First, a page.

Tags: Taiwan | China | Kuomintang | DPP | 1992 Consensus

As China Sends Warning On Taiwan's Vote, Obama Backs 'Dialogue'

By Thursday, 04 December 2014 08:45 AM Current | Bio | Archive

Two days after Taiwan’s resounding vote for opposition candidates to the ruling pro-Beijing Kuomintang (KMT) Party and resulting warnings from the Communist Chinese regime not to see this as a mandate for Taiwanese independence, the Obama administration moved quickly to address a potentially explosive situation by saying it continues to encourage "constructive dialogue" between Taipei and Beijing.

"I can tell you that the President has been briefed on the outcome of the elections," White House Press Secretary Josh Earnest told Newsmax on Tuesday, referring to the municipal elections in Taiwan Sunday in which the opposition Democratic People’s Progressive Party (DPP) demolished the ruling KMT by winning 13 of the 22 cities and counties.

With more than two-thirds of eligible voters showing up at the polls, the number of cities and counties under KMT rule dropped from 15 to 6, and three were won by independents.

Although voters’ disenchantment with the economic agenda of Taiwanese President Ma Ying-jeou was undoubtedly the chief reason for the routing of the KMT, veteran China hands agree that its policy of closer links to and liberalized trade with Beijing also hurt the party that has ruled Taiwan for all but eight years in its 66-year history.

"A proposed trade pact with the mainland sparked mass student-led protests and a three-week occupation of Taiwan’s parliament earlier this year," said Bonnie Glaser, senior adviser for Asia Studies at the Center for Strategic and International Studies (CSIS), and Jacqueline Vitello, in a post-election analysis for the Washington-based "Nelson Report."

The KMT and China have been growing closer since the "1992 Consensus," crafted in large part by then-Chinese leader Hu Jintao.

Under this "consensus," both Beijing and Taipei agree there is "one China" but each has its own definition: Ma and the KMT defines "one China" as the Republic of China on Taiwan and rejects unification and independence; Chinese President Xi Jinping defines it as the Mainland with the eventual goal of reunifying it with Taiwan under a variation of the "one country, two systems" formula it now applies to Hong Kong.

Following the Taiwanese election, an article in the official Chinese Communist Party newspaper "The People’s Daily" warned the DPP to "discard fantasies" about achieving independence.

"Mainland China fears the return of the DPP to the presidency [of Taiwan, where the next election is in 2016]," according to Glaser and Vitello. "When Chen Shui-bian, the first and only DPP president was in power from 2000-08, he pursued provocative, pro-independence policies that agitated Beijing and increased tensions."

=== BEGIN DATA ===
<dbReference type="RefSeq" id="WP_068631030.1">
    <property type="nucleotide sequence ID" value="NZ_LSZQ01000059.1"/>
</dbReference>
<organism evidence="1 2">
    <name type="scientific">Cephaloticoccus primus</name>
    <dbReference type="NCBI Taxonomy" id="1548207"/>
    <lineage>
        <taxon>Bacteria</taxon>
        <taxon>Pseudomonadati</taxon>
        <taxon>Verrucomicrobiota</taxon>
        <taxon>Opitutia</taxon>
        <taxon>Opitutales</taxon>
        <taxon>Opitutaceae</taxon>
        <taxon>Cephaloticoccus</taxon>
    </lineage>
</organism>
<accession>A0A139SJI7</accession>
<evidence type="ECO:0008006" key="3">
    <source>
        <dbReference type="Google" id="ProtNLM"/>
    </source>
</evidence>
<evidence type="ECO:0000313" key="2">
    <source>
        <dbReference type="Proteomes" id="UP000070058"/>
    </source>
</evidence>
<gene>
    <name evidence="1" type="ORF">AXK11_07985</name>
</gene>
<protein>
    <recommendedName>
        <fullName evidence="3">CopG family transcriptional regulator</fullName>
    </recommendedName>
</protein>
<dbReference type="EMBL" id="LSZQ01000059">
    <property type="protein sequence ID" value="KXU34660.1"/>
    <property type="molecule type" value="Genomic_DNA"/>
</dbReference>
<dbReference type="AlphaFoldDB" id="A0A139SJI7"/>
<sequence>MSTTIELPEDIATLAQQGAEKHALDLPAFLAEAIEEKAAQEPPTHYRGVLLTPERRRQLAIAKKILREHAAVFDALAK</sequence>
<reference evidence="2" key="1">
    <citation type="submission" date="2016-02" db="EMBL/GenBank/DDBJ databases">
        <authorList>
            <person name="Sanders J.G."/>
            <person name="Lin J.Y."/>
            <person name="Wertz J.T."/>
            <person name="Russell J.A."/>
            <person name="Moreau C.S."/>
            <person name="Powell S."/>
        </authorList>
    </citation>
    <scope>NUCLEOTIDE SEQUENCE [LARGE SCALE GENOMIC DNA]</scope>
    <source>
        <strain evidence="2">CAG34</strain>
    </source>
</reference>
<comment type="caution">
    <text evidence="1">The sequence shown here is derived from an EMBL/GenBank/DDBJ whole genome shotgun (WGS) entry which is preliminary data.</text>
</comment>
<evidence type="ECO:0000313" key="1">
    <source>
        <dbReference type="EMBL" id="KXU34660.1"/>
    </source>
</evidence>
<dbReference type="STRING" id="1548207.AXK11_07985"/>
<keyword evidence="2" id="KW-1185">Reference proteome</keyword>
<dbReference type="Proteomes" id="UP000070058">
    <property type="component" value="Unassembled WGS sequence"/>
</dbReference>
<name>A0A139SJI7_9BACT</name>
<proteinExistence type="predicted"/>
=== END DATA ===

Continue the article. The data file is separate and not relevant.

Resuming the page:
More recently, DPP Chairman Tsai Ing-wen, narrow loser to Ma in the 2012 elections and the likely DPP candidate for president in 2016, has been a vigorous opponent of the "1992 Consensus" and supporter of a national referendum in which the Taiwanese vote on their country’s future — including the prospect of becoming an independent country.

When Tsai ran in 2012, the Obama administration left no doubt it did not want her in charge in Taiwan. The "Financial Times" quoted a "senior Administration official" saying there were "doubts about whether she is willing and able to continue stability in cross-strait relations."

In hailing the election as one that "demonstrates the strength and vitality of Taiwan’s democratic system," a National Security Council spokesman told Newsmax that the "United States' one China policy, based on three U.S.-China joint communiques and the Taiwan Relations Act, has been consistent for the past nine U.S. administrations and will not change."

The spokesman also said that the Obama administration will "continue to encourage authorities in Beijing and Taipei to continue their constructive dialogue, which has led to significant improvements in the cross-Strait relationship. The scope, manner, and pace of interaction between Beijing and Taipei should be acceptable to people on both sides of the Taiwan Strait."

Reacting to the statement from the White House, Bruce Herschensohn, senior fellow at School of Public Policy at Pepperdine University and author of "Taiwan: The Threatened Democracy," told Newsmax ,"the election in Taiwan shows that the great majority of voters there disapprove of their President Ma Ying-jeou’s embrace of the People’s Republic of China.

"It is odd that the current president of the U.S. and the current president of Taiwan embrace their nation’s enemies rather than their nation’s friends."

John Gizzi is chief political columnist and White House correspondent for Newsmax.

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Two days after Taiwan's resounding vote for opposition candidates to the ruling pro-Beijing Kuomintang Party and resulting warnings from the Communist Chinese regime,the Obama administration continued to encourage "constructive dialogue" between Taipei and Beijing
Taiwan, China, Kuomintang, DPP, 1992 Consensus
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2014-45-04
Thursday, 04 December 2014 08:45 AM
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